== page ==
If you only know Costco for the cheap food and clothing deals, check out their business services. (Full disclosure: I know about them because I’ve written for Costco Business Services in the past.) Right now, the club-store chain is offering its business members a Costco deal on group insurance rates in California, Oregon and Washington. Watch for news, as the retailer intends to add additional states.
8. Small-business plans
While it’s increasingly rare, some insurers do offer business health insurance to one or two-person companies. It’s worth doing research with an independent broker or on sites such as ehealthinsurance to see what you can find. This is an option I’ve used, and it can give you a better tax deduction for the premiums and other associated costs.
Know that you can tax-shelter even more of your healthcare costs by selecting a plan that includes a health savings account or HSA. This will let you deposit thousands tax-free (amounts vary by year and whether you’re married, single, or have kids) with which to pay your out-of-pocket medical expenses, beyond what you pay in healthcare premiums.
If you deposit $5,000 and are in a 25 percent tax bracket, for instance, the HSA saves you $1,250 you would otherwise have paid in taxes. As you can see, the savings are fairly substantial.
9. Individual plans
This past year, I found switching from a one-person business plan to an individual plan saved me nearly $4,000 for the year. You hear individual plans are the most expensive, but it’s not always true.
Remember, each state sets rates with each insurer, and there’s a lot of variety in coverage, deductibles, and premiums. Shop around.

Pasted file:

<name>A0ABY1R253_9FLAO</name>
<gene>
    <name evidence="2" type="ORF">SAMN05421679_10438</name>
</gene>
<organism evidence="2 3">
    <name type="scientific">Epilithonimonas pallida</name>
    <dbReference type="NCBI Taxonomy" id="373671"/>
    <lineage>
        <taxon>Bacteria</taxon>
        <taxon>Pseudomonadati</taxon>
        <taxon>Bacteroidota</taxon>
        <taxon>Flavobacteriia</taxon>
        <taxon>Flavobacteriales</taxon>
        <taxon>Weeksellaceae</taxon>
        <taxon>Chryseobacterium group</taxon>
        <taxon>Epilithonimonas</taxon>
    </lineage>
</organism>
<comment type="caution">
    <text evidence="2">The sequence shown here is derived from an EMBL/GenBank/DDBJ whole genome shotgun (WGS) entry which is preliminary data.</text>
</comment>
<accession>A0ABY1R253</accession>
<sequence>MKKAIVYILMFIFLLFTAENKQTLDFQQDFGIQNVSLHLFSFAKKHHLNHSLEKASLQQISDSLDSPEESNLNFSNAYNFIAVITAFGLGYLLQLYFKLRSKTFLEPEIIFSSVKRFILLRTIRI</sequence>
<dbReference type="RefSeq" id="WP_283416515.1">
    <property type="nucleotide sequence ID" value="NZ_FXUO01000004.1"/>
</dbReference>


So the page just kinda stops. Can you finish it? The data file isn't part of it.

Remember, each state sets rates with each insurer, and there’s a lot of variety in coverage, deductibles, and premiums. Shop around. There are individual HSA plans, too, so look for that option.
10. No insurance
Since my dad sold insurance this idea terrifies me…but many young, healthy writers who don’t own a home or other major assets simply do without health insurance. Or you might purchase coverage just for particular situations — I have a friend who took out a small policy against any injuries she might sustain playing on an adult soccer league team, for instance. And your car insurance will contain some medical coverage in case you’re in an accident, but often coverage is minimal.
If you have no health insurance, I’d beg you to consider getting at least a low-cost plan that covers catastrophic illness and injury. Without it, you could find yourself deep in debt and receiving very low-quality care if the worst happened.
11. Move abroad
You may laugh, but I know people who’ve moved to Mexico, Canada, Australia, and other points overseas to gain more affordable healthcare options. There are plenty of blogs dedicated to helping people evaluate options and move overseas, too, such as Move Me Abroad and Expat Intelligence. This is an area to research carefully, as some countries require foreigners to have their own private insurance.
Fast Changes in Healthcare
Final tip: Whatever healthcare option you go with, start from scratch researching the issue each year. The health insurance scene is changing fast.
Rates go up and down — mostly up — and new plans get introduced. Health insurance will cost you, but that doesn’t mean you shouldn’t watch for any opportunity to save money on your premiums.
What have you done about health insurance? Leave a comment and tell us how you solved the health-insurance problem.
You should always seek independent financial advice and thoroughly read terms and conditions relating to any insurance, tax, legal, or financial issue, service, or product. This article is intended as a guide only.